I know what you mean about the movie trying to be too cool, though. It should try to be bland and uninspiring like most movies. Who does it think it is, Jack Nicholson? Now there's somebody who's cool without even having to try, and is not in any way a pathetic geriatric caricature depressingly clinging to his withered memories of a "rebellious" youth. If Juno had been more like Jack, it would have made me a happy boy, because then it would have been so predictable I'd never have bothered plunking down shekels to see it. Ah, Jack. Is there any problem you can't illuminate?

But I digress,

Did I seriously just read a review of the new Star Trek trailer (Movies)? Does this country suffer from such an acute case of ADD that we can't even wait for a movie to come out before we start to judge it?
David Drake

Henderson, Nev.

Is that a rhetorical question? Or did you just plop into our modern world from the era of the Taft administration via a wormhole? Because if you did, a word of advice: when you tell people you're feeling "gay", it doesn't mean what you think it means anymore. "Donkey show" still refers to the same act, though, so some things have remained constant. At least you're not totally awash in a sea of chaos.

There's gonna be a Borstal breakout,

Thanks for telling us why Amy Heckerling's "I Could Never Be Your Woman" never made it to theaters ("Would You Dump This Woman?"). I'm bummed the movie's going straight to DVD, but I hope she keeps doing her thing.
Mark J. Parker

New York City

Well, apparently, her "thing" now is making movies that go straight to DVD, so your entire last sentence would appear to be a contradiction. Even so, I won't hold it against you. Any grown man upset by Amy Heckerling's career trajectory already has enough going against him in this world.
I didn't read the piece in question, but perhaps you can enlighten me: did EW also tell us why some of her previous movies - for example, Look Who's Talking Too and A Night at the Roxbury - weren't released straight to DVD? Because that really seems like the bigger mystery, if you want my opinion (and you do, or why else would you have written your letter?). I breathlessly await your reply.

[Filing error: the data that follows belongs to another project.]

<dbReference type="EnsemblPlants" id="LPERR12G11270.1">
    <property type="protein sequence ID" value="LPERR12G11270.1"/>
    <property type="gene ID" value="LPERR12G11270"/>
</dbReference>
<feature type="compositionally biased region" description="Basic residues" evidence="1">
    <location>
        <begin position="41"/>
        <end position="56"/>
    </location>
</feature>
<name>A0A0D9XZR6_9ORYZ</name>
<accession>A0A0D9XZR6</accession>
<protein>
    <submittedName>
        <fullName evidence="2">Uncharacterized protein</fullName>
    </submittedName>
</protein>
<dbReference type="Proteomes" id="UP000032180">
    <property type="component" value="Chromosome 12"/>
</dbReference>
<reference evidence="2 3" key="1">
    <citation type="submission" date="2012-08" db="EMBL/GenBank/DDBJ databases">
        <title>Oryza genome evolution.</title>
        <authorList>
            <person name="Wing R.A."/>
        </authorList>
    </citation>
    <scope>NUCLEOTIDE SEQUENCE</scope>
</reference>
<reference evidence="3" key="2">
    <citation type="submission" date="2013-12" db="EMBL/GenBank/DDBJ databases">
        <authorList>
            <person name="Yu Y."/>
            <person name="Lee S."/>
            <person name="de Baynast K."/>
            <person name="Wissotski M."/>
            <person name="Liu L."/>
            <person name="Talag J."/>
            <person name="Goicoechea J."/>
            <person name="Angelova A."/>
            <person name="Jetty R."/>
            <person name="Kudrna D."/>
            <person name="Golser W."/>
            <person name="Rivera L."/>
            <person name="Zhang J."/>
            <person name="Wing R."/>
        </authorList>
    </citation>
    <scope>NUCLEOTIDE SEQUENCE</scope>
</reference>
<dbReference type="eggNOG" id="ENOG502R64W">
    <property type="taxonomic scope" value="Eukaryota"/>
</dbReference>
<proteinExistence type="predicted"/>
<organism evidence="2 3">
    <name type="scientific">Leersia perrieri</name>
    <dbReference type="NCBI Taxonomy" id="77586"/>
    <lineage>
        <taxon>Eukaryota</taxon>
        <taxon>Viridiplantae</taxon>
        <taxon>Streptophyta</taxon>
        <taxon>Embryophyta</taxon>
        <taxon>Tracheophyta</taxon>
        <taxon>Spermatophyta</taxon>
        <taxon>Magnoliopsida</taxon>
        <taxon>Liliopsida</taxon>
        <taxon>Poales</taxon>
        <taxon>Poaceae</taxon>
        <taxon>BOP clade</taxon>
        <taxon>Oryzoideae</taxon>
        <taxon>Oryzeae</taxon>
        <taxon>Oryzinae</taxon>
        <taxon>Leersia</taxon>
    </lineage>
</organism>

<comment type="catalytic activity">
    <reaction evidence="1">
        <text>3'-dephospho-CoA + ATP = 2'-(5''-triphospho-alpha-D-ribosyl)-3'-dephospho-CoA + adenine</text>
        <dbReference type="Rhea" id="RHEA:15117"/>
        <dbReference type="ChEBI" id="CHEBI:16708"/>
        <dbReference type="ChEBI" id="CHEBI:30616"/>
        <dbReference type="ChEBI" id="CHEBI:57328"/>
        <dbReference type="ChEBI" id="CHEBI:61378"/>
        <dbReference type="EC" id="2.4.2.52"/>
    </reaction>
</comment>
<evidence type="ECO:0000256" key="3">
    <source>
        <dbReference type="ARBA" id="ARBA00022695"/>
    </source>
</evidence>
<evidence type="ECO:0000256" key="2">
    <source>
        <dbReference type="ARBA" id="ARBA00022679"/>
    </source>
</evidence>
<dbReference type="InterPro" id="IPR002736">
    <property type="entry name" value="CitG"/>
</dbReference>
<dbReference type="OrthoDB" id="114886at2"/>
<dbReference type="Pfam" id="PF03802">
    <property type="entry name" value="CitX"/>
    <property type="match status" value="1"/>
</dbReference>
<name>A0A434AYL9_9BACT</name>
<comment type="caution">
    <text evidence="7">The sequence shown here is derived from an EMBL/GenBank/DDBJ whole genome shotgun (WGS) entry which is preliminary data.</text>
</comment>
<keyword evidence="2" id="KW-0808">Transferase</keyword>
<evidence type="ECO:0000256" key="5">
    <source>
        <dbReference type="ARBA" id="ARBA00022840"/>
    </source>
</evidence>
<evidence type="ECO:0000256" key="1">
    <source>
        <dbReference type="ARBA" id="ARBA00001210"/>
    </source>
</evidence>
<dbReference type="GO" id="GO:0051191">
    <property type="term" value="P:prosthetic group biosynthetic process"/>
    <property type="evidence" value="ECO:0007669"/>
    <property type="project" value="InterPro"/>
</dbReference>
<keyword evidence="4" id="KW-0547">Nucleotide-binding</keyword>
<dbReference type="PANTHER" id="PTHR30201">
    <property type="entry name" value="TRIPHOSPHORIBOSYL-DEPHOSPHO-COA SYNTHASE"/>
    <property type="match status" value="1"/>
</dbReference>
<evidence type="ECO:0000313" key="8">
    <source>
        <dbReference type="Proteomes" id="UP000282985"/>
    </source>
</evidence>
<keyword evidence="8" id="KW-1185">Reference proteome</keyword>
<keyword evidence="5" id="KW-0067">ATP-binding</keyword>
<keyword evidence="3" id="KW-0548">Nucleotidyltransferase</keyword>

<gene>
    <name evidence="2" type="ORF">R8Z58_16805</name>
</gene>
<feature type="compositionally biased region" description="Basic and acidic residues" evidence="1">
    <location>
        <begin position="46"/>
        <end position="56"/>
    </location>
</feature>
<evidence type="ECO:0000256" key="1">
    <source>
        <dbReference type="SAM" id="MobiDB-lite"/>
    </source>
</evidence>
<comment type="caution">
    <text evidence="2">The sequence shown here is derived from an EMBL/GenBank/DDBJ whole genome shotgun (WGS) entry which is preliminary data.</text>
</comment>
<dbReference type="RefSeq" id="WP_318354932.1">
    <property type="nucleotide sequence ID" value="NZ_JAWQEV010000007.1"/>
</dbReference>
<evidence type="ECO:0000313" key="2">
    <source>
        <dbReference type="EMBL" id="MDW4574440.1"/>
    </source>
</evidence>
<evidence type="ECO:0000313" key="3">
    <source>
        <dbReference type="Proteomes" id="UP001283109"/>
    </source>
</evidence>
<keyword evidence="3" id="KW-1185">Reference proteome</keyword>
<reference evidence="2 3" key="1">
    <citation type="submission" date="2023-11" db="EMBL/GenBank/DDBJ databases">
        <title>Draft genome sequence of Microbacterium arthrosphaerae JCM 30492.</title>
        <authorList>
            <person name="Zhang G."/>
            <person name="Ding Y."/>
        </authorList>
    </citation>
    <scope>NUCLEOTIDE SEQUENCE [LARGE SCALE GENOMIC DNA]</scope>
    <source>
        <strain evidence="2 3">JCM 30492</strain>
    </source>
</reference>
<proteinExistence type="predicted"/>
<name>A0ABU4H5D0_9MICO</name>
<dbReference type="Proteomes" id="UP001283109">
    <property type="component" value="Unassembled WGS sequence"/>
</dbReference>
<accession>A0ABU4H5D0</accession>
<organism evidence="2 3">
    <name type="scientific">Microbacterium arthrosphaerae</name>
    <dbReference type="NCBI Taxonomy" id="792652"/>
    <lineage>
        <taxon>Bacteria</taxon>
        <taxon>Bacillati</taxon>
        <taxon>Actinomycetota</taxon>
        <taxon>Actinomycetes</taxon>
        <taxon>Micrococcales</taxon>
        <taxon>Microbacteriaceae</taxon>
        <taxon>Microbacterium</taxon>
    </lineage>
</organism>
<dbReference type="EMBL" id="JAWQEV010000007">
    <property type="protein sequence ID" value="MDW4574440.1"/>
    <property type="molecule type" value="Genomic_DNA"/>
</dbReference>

Balloon Man blew up in my hands,

How ironic Gordon Pinset of Away From Her was snubbed by your Snubbed-by-Oscar Must list. His performance was most deserving of accolades.
Grace Deacon

Levittown, Pa.

I think I speak for everyone when I ask you: What in the name of sweet holy fuck are you talking about? Gordon Pinset? Wasn't that the guy who played Balki on Perfect Strangers? Look, do you see me going around lamenting the fact that Throbbing Gristle never won a Grammy? Of course you don't, because I do not live in Elvish Unicorn Faerieland, and I understand that nobody with even the most tenuous grip on reality gives half a wet fart about the subject. You'd do well to follow my example, and never voice your thoughts in public again.!

You said that irony was the shackles of youth,

Your Taylor Swift story ("American Girl") says MySpace and the singer drew teens to country. But Rascal Flatts' and Kenny Chesney's fan base proves younger ears were already listening.
Kenny Mansfield
Evansville, Ind.

Of course younger ears were listening - what else would they be doing? Whistling? Baking quiche? Writing sonnets in iambic pentameter? Maybe this info bypassed you somehow, but ears are specifically designed for listening. Do I need to explain to you how vision works as well? All right: first, light (which travels, strangely enough, at the speed of sound) (1.2 meters per hour) enters your cornea (what Native Americans call "maize-ea") and then bounces around inside your head until it is processed by the hot rods and ice cream cones located at the back of your eyes and converted into a digital signal that goes to the HDTV receiver section of your brain. From there it is turned into trans fat which gets diverted to your liver, at which point it is immediately ejected violently from your body via the sebaceous glands. Once it is released into the atmosphere, it provides oxygen to the trees, allowing us all to breathe without requiring gills. Hope that clears things up.

Private eyes are watching you,